Emerging H0lyGh0st Ransomware Tied to North Korea

Microsoft has linked a threat that emerged in June 2021 and targets small-to-mid-sized businesses to state-sponsored actors tracked as DEV-0530.

Microsoft researchers have linked an emerging ransomware threat that already has compromised a number of small-to-mid-sized businesses to financially motivated North Korean state-sponsored actors that have been active since last year.

A group tracked by researchers from Microsoft Threat Intelligence Center (MSTIC) as DEV-0530 but that calls itself H0lyGh0st has been developing and using ransomware in attacks since June 2021.

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The group has successfully compromised small-to-mid-sized businesses—including manufacturing organizations, banks, schools, and event and meeting planning companies—in multiple countries starting as early as September, researchers from MTIC and Microsoft Digital Security Unit (MDSU) said in a blog post published Thursday.

H0lyGh0st’s standard modus operandi is to use a namesake ransomware to encrypt all files on the target device using the file extension .h0lyenc, then send the victim a sample of the files as proof. The group interacts with victims on a .onion site that it maintains and on which it provides a contact form for victims to get in touch, researchers said.

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The group typically demands payment in Bitcoin in exchange for restoring access to the files. On its website, H0lyGh0st claims that it won’t sell or publish victim data if they pay, researchers said. However, it uses double extortion to pressure targets to pay, threatening to publish stolen data on social media or send it to the victims’ customers if they don’t meet ransom demands.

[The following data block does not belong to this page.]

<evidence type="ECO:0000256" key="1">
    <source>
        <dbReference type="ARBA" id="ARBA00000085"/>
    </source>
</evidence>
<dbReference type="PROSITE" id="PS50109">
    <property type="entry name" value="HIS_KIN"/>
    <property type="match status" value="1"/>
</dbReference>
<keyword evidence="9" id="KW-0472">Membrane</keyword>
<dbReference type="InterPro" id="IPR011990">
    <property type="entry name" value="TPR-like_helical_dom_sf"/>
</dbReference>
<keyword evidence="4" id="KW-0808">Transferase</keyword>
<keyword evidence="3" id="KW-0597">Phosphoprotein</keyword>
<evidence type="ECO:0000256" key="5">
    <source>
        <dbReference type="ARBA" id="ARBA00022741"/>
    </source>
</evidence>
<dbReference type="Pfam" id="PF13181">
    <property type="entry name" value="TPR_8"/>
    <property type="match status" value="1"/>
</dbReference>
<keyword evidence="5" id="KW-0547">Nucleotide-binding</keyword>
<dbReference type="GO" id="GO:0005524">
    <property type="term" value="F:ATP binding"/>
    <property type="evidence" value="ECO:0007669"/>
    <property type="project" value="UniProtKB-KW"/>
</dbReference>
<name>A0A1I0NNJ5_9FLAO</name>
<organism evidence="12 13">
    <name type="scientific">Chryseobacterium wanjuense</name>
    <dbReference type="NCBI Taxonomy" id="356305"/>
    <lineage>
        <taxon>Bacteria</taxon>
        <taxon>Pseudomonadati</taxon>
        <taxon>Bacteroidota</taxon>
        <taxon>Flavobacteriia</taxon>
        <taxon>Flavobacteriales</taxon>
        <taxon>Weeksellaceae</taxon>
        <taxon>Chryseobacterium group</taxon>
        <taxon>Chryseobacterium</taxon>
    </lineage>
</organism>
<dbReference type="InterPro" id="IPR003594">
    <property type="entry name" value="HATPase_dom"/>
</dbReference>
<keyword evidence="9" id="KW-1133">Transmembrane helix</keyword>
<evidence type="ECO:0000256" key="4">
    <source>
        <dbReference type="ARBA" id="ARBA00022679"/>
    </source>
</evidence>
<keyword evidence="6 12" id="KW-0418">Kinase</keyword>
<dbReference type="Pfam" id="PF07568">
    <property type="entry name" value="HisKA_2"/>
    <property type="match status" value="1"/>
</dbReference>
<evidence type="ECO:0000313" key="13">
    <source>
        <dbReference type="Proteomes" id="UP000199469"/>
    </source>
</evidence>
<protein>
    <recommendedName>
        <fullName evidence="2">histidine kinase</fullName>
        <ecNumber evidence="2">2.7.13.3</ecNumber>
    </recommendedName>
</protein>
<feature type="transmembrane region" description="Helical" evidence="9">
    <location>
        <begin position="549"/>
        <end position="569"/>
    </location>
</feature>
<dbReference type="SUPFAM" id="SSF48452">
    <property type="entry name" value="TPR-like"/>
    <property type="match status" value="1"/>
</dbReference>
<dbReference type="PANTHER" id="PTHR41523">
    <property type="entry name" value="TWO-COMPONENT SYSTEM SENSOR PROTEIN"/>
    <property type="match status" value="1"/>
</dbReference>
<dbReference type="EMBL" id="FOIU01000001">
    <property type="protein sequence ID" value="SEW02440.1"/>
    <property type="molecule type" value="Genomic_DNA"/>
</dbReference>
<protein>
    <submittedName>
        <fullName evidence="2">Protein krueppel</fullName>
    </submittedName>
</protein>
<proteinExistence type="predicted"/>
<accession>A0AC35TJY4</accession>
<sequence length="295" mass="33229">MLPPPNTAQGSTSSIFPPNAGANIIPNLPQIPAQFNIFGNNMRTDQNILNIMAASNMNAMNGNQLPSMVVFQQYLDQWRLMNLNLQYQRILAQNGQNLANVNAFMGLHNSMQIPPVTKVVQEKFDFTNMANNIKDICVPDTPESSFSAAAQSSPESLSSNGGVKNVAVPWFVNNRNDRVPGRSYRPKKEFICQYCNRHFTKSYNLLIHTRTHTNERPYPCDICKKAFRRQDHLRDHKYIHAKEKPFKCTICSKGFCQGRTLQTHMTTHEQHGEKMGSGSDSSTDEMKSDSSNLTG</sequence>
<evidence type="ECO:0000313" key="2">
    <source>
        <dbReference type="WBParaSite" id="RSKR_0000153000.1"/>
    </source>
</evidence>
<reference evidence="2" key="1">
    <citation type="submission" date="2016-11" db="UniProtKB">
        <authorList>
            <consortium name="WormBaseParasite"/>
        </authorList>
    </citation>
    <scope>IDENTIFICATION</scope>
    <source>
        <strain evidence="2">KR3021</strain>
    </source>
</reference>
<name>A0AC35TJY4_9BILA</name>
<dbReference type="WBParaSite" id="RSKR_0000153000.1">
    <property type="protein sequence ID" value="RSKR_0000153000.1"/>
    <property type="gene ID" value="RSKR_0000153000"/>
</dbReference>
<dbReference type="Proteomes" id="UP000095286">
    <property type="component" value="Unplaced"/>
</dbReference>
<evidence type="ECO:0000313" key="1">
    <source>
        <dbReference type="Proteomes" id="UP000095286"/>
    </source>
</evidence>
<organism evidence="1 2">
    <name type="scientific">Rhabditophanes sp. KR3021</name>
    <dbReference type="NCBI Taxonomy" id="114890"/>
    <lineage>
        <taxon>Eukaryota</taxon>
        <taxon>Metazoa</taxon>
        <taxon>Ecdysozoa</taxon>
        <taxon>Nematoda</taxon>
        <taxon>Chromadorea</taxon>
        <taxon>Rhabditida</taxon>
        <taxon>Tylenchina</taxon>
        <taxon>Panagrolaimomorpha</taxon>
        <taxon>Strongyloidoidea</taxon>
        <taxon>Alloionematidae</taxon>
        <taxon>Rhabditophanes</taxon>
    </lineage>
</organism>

Introducing H0lyGh0st

H0lyGh0st’s ransomware campaigns are financially motivated, with researchers observing text linked to a ransom note that they intercepted in which attackers claim they aim to “close the gap between the rich and poor,” researchers said.

“They also attempt to legitimize their actions by claiming to increase the victim’s security awareness by letting the victims know more about their security posture,” they said.

DEV-0530 also has connections with another North Korean-based group tracked as PLUTONIUM, also known as DarkSeoul or Andariel, according to MSTIC, with researchers observing communications between the two groups. H0lyGh0st also has been seen using tools created exclusively by PLUTONIUM, they said.

A Tale of Two Families

Since it began using ransomware in June 2021 and until May 2022, H0lyGh0st has employed two custom-developed malware families–SiennaPurple and SiennaBlue, researchers said. MSTIC identified four variants linked to these families: BTLC_C.exe, HolyRS.exe, HolyLock.exe, and BLTC.exe.

BTLC_C.exe is written in C++ and is classified as SiennaPurple, while the rest are written in the open-source Go programming language, researchers said. All of the variants are compiled into .exe to target Windows systems, they said.

BLTC_C.exe is a portable ransomware developed by the group that was first seen in June 2021. However, it may have been an early version of the group’s development efforts, as it doesn’t have many features compared to all malware variants in the SiennaBlue family, researchers said.

Later in the group’s evolution, between October 2021 and May 2022, MSTIC observed a cluster of new DEV-0530 ransomware variants written in Go, which they classify as SiennaBlue variants, they said.

Though new Go functions have been added to the various variants over time, all the ransomware in the SiennaBlue family share the same core Go functions, researchers observed. These features include various encryption options, string obfuscation, public key management, and support for the internet and intranet, researchers said.

Most Recent Variant

The latest ransomware variant to be used by the group is BTLC.exe, which researchers have seen in the wild since April of this year, they said.

BTLC.exe can be configured to connect to a network share using the default username, password, and intranet URL hardcoded in the malware if the ServerBaseURL is not accessible from the device, researchers said.

The malware also includes a persistence mechanism in which it creates or deletes a scheduled task called lockertask that can launch the ransomware. Once the malware is successfully launched as an administrator, it tries to connect to the default ServerBaseURL hardcoded in the malware, attempts to upload a public key to the C2 server, and encrypts all files in the victim’s drive, they said.

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